How to Start a Tutoring Business

July 1, 2018 536 views

Image of a man standing in front of a blackboard

A Quick Overview of Starting A Tutoring Business

Tutors can help kids who have trouble learning to do better in school, giving them more options when they grow up; but tutors aren’t just for elementary and high school students. College students often need help grasping concepts in their schoolwork as well.

Schools today put more and more pressure on students to perform. Classroom crowding means that most teachers are unable to provide the individual support that many children need. Parents are often seeking one-to-one help from tutors.

Tutoring can provide individual training in areas of reading, writing, and math, along with other specialized areas.

Tutoring is something that you can get into without expensive equipment, office rentals, or complicated licensing.

Whether you are a professional looking for some extra money, a stay-at-home parent who wants to earn income, or a retired person who wants to help others, tutoring allows you the freedom to work from home and the luxury of being your own boss.

Tutoring is a lot like teaching, except you have the opportunity to work with students on an individual basis. Students who are struggling in school may have a better shot with your tutoring.

Skill Set:
  • An appropriate level of academic knowledge for the students you tutor
  • Meet with parents for progress reports
  • Meet or speak with the teacher for evaluations and suggestions
  • Patience, especially when you’re working with students who don’t understand a concept
  • Put concepts into easy-to-grasp terms for different ages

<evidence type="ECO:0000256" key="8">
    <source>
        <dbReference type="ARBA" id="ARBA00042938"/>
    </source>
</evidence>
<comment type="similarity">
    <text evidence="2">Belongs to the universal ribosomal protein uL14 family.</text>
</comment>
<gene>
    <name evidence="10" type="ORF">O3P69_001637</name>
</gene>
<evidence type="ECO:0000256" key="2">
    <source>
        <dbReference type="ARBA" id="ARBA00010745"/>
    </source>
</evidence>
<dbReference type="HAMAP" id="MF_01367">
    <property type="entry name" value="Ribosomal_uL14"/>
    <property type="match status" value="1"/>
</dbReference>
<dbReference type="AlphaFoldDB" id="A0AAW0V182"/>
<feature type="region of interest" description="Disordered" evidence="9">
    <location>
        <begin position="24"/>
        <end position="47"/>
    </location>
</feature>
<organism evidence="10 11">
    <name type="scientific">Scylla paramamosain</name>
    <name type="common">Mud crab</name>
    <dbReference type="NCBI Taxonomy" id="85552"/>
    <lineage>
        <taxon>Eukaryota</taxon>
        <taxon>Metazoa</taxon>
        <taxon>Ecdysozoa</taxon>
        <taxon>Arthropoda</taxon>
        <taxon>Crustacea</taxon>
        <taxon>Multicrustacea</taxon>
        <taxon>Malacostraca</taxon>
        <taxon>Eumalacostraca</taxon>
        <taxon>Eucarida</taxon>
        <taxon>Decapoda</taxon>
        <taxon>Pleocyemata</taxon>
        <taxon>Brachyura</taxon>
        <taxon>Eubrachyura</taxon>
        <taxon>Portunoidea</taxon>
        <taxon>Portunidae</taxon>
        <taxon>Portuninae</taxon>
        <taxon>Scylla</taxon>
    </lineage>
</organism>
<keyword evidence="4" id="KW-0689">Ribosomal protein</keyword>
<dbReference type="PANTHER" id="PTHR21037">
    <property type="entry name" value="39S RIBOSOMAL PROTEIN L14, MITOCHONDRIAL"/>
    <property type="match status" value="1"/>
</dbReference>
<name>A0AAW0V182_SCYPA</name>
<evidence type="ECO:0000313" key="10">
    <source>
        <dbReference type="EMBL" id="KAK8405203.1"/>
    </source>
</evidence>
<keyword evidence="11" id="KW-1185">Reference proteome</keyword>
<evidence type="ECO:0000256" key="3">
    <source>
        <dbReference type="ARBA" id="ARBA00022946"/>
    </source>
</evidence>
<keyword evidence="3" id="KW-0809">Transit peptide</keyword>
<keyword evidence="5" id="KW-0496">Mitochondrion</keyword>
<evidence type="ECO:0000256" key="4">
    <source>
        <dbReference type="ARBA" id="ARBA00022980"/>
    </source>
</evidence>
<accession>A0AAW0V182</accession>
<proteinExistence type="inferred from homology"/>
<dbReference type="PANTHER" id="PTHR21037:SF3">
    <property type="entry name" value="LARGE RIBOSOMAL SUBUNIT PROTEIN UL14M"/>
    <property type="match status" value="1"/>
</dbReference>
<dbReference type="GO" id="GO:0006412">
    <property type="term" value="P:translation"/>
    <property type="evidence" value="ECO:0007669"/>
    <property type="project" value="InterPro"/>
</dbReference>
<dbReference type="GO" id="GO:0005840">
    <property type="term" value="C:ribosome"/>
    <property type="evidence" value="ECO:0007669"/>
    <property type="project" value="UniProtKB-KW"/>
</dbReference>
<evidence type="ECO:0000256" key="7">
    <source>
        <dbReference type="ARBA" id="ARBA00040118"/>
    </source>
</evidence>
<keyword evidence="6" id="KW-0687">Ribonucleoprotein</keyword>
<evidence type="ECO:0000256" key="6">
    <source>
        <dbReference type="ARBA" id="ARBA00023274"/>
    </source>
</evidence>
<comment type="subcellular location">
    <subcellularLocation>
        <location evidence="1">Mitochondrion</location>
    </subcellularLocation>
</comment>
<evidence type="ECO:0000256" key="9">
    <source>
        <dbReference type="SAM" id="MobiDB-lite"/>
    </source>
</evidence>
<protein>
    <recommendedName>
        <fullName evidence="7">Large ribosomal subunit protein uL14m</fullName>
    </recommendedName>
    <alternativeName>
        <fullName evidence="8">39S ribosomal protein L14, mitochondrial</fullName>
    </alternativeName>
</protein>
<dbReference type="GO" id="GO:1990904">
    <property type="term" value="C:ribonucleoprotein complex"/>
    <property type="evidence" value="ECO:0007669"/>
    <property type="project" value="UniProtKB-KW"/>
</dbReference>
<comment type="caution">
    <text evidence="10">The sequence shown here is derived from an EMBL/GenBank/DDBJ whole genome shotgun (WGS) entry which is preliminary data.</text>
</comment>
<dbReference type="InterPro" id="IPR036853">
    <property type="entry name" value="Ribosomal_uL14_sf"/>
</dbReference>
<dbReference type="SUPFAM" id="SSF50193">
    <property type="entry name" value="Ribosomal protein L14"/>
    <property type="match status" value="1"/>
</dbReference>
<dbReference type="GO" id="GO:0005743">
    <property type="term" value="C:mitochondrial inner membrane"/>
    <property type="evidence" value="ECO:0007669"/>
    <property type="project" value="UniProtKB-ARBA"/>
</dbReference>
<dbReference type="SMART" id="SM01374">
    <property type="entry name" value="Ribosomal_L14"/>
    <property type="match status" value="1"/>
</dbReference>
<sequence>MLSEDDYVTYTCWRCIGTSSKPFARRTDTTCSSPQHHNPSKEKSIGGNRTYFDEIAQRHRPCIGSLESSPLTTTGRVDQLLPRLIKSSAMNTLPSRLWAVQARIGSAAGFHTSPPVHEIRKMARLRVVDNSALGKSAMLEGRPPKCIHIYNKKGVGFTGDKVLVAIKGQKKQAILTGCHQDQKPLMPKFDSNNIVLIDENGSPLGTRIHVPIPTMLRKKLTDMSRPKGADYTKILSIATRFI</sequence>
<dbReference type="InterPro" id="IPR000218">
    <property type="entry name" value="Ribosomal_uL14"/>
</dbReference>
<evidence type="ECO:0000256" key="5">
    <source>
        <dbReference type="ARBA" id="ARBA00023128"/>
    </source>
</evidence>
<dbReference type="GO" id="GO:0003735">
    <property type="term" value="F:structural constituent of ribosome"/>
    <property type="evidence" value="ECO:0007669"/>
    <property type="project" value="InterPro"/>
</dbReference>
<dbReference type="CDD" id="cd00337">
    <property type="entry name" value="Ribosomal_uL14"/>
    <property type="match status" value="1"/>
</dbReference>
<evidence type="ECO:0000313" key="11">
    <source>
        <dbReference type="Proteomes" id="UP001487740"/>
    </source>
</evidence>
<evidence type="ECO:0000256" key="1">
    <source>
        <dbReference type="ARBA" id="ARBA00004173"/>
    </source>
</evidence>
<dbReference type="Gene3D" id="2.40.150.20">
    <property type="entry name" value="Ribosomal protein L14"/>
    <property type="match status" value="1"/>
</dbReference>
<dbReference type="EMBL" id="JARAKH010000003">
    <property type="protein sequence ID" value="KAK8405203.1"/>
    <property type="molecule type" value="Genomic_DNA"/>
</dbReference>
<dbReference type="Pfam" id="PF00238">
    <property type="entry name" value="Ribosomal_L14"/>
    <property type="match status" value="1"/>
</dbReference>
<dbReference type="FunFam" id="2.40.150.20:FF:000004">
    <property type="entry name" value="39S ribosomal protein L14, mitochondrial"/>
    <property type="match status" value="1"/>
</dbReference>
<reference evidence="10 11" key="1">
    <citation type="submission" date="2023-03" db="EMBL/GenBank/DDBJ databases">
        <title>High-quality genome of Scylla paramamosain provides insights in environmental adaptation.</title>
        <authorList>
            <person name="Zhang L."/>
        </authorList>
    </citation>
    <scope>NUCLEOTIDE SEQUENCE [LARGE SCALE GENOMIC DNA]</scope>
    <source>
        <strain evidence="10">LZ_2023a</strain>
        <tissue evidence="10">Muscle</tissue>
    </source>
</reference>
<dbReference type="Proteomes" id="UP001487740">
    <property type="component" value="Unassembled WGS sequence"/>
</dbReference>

• Knowledge in of material you are tutoring
  • Great personality; get along with different ages and types of people well
  • Common Business Skills
Employee and Job Consideration During The Start-Up Phase or In The Future:
Approximate Daily Hours Needed:

Hours vary, after-school hours, evening, and weekend hours are best for students.

Equipment, Supplies, & Services During Start-up or In The Future:
Monthly Expenses and Operating Costs To Consider:

See Our Page on Licenses and Permits

Startup Cost:

The initial financial investment is very low. A good rule is to only buy what you need. You can go to a school or teacher supply store and buy all kinds of interesting materials, but keep in mind that you only really need the basics, especially at first.

You can get started for under $100 for supplies, business cards, and fliers. You may also want to put an ad in your local newspaper. Otherwise, you can contact local schools, after school centers, teachers, and your friends to tell them that you’re available for tutoring.

Simple Marketing Tips:

Word of mouth is often the most effective way to promote your service. Satisfied parents will spread the word to other parents in need of your services, and before you know it you might have enough students to provide a full-time income. Enlisting the help of local schools and teachers can also get you referrals.

Fliers and classified ads are inexpensive ways to advertise if you choose to do so. Ads in the school paper are cheap and can make their way home to parents. You could place your fliers in laundromats, libraries, grocery stores, and other places where parents might see them. If you are tutoring college students, you can often place fliers in specified areas of the college itself.

Requirements and Considerations:
  • Taught without the pressure of peers or authorities, many students learn through tutoring what they don’t absorb in a classroom. As a tutor, you’ll customize what you teach to the level and needs of each of your students.
  • Beyond academics, you can also teach or tutor any skill someone wants to learn. Music, the arts, etc.